But worst of all, Sega turned off many of the best 3rd-party developers (including Squaresoft and EA), insuring they would constantly lose ground to the PlayStation 2.
The Nintendo 64 was an unforgettable game system, but it also got its butt kicked by the Sony PlayStation. How did this happen? It all goes back to those damn cartridges.
Nintendo stubbornly refused to embrace CD gaming and stuck with cartridges for the N64. But these cartridges were difficult to develop, and this cost the company a lot of valuable time.
This caused the system to come out nearly two years after the PlayStation, and Nintendo never did get their momentum back during that generation.
The GameCube was Nintendo’s chance to make up for the mistakes of the N64 and deliver a truly unforgettable gaming experience. Unfortunately, they totally blew it.
The biggest issue was that Nintendo struggled to complete their launch games on time. Because of this, they missed their initial delivery window.
The delay meant that GameCube wouldn’t come out until near the end of 2001. By that point, Sony had already gained too much of a foothold for Nintendo to come out on top.
11. Wii U
The Wii U still feels like an anomaly. How could Nintendo follow up the insanely-successful Wii with such a weird flop? By making a few key launch errors, of course.
First of all, the name alone threw people off. Was this a new system or some kind of add-on? Many casual gamers had no clue.
And while casual gamers made up the core of the Wii audience, Nintendo tried to market to more hardcore gamers with the new system. But hardcore gamers didn’t want to play crappier versions of old games with gimmicky new features.
Just like with the Wii, Nintendo continued to push third-party developers away. The final product was an expensive (it cost as much as a Switch now costs!) game system with an awful touchscreen that few games took advantage of.
12. Sega CD
Sometimes it feels like Sega is working under the curse of some Greek god. They could seemingly predict the future of consoles with each new generation, and they always found a way to screw it up, like with the Sega CD.
To their credit, Sega understood that CD gaming was the way of the future. But the Sega CD cost more than the Genesis it attached to, and many of the games were crappy “enhanced” versions of existing titles.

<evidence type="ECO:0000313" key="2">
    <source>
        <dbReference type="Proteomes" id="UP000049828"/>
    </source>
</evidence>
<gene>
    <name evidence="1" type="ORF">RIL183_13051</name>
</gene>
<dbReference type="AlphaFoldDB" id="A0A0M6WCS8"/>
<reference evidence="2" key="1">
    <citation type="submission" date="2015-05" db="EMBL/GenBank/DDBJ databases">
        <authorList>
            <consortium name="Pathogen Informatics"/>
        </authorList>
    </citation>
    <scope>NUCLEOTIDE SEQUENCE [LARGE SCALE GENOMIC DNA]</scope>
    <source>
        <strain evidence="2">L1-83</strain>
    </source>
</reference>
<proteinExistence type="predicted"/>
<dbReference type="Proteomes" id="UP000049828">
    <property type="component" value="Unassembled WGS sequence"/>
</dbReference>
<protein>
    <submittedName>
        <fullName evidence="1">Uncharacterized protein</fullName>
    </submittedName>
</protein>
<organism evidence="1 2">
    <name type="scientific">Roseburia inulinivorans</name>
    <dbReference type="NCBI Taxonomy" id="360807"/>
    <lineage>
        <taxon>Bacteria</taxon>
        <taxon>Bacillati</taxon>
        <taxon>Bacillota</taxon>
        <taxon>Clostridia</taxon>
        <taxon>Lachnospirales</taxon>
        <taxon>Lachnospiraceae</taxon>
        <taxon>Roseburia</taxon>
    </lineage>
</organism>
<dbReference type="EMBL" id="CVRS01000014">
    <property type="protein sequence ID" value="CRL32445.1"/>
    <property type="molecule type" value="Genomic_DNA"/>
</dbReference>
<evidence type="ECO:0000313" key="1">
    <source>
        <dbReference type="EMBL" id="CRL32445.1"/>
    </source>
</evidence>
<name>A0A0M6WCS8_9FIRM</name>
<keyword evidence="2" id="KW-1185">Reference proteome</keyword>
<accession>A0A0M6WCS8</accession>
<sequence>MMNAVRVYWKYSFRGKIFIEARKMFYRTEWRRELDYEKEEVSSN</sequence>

And much of the library was made of crappy FMV titles that could barely be considered games, sealing the fate of this quirky system.
13. Sega 32X
The 32x is a bit of a redheaded stepchild among gaming consoles. That’s partly because it was a weird add-on for the Genesis and partly because of its awful launch.
It launched at a higher cost than Sega initially promised and without any bundled games. And many of the games at launch and beyond had major errors, including missing levels and audio issues.
Most insanely, Sega was already launching the Saturn a year later, and this caused many gamers to skip out on this system.
Compared to some other systems, the PS2 launch was only kind of bad. Their biggest sin was simple enough: having a terrible roster of launch games.
Gamers were hyped to play the next generation of Metal Gear Solid and Final Fantasy. But at launch, the PS2 offered awful games like Street Fighter EX3 and Q-Ball Billiards Master.
With a lineup like this, it’s amazing the PS2 ended up being so successful
Generally speaking, Sony’s systems did very well against their competition. But they still managed to screw up some system launches, including the PlayStation 3.
The main problem was that Sony made a number of promises that the system didn’t live up to. They announced full backwards compatibility with older games and later discontinued this beloved feature with future models.
And Sony previewed a number of games ahead of launch (including Killing Day and Fifth Phantom Saga) that never actually released.
Weirdest of all are the tall tales Sony made about the system. They claimed it could play games at 120 FPS. Keep in mind that Sony wouldn’t achieve this feat until the PlayStation 5.